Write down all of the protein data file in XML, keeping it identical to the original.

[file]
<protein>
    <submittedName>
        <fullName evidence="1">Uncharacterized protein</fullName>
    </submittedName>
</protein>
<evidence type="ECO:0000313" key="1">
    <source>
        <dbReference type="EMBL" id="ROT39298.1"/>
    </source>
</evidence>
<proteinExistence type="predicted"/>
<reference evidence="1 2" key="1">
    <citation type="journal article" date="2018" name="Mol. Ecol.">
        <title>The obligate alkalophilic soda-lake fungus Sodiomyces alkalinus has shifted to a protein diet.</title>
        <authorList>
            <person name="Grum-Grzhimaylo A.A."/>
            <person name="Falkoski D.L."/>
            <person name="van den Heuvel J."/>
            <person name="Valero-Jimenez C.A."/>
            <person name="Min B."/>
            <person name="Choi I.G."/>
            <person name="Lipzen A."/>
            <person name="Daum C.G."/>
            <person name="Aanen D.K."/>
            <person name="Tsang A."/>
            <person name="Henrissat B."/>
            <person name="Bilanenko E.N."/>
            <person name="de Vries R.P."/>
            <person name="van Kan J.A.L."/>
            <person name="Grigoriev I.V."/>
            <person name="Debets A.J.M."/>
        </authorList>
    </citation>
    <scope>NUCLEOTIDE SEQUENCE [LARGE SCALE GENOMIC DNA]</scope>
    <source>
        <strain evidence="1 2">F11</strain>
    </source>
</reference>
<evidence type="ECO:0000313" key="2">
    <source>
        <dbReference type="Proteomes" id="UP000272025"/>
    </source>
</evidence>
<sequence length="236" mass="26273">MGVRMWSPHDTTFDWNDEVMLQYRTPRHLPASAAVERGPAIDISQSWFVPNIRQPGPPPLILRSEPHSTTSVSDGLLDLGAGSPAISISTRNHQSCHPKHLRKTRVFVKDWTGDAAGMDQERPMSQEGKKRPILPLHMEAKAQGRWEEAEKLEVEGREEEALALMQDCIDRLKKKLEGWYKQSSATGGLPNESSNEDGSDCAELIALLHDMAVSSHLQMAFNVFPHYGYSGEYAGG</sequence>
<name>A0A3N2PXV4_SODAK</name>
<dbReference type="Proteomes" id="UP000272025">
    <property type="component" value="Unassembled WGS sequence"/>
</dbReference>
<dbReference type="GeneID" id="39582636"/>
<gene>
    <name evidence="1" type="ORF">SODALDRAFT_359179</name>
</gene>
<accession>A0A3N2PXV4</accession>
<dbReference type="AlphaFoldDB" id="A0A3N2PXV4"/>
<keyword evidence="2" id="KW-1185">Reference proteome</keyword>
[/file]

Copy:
<protein>
    <submittedName>
        <fullName evidence="1">Uncharacterized protein</fullName>
    </submittedName>
</protein>
<evidence type="ECO:0000313" key="1">
    <source>
        <dbReference type="EMBL" id="ROT39298.1"/>
    </source>
</evidence>
<proteinExistence type="predicted"/>
<reference evidence="1 2" key="1">
    <citation type="journal article" date="2018" name="Mol. Ecol.">
        <title>The obligate alkalophilic soda-lake fungus Sodiomyces alkalinus has shifted to a protein diet.</title>
        <authorList>
            <person name="Grum-Grzhimaylo A.A."/>
            <person name="Falkoski D.L."/>
            <person name="van den Heuvel J."/>
            <person name="Valero-Jimenez C.A."/>
            <person name="Min B."/>
            <person name="Choi I.G."/>
            <person name="Lipzen A."/>
            <person name="Daum C.G."/>
            <person name="Aanen D.K."/>
            <person name="Tsang A."/>
            <person name="Henrissat B."/>
            <person name="Bilanenko E.N."/>
            <person name="de Vries R.P."/>
            <person name="van Kan J.A.L."/>
            <person name="Grigoriev I.V."/>
            <person name="Debets A.J.M."/>
        </authorList>
    </citation>
    <scope>NUCLEOTIDE SEQUENCE [LARGE SCALE GENOMIC DNA]</scope>
    <source>
        <strain evidence="1 2">F11</strain>
    </source>
</reference>
<evidence type="ECO:0000313" key="2">
    <source>
        <dbReference type="Proteomes" id="UP000272025"/>
    </source>
</evidence>
<sequence length="236" mass="26273">MGVRMWSPHDTTFDWNDEVMLQYRTPRHLPASAAVERGPAIDISQSWFVPNIRQPGPPPLILRSEPHSTTSVSDGLLDLGAGSPAISISTRNHQSCHPKHLRKTRVFVKDWTGDAAGMDQERPMSQEGKKRPILPLHMEAKAQGRWEEAEKLEVEGREEEALALMQDCIDRLKKKLEGWYKQSSATGGLPNESSNEDGSDCAELIALLHDMAVSSHLQMAFNVFPHYGYSGEYAGG</sequence>
<name>A0A3N2PXV4_SODAK</name>
<dbReference type="Proteomes" id="UP000272025">
    <property type="component" value="Unassembled WGS sequence"/>
</dbReference>
<dbReference type="GeneID" id="39582636"/>
<gene>
    <name evidence="1" type="ORF">SODALDRAFT_359179</name>
</gene>
<accession>A0A3N2PXV4</accession>
<dbReference type="AlphaFoldDB" id="A0A3N2PXV4"/>
<keyword evidence="2" id="KW-1185">Reference proteome</keyword>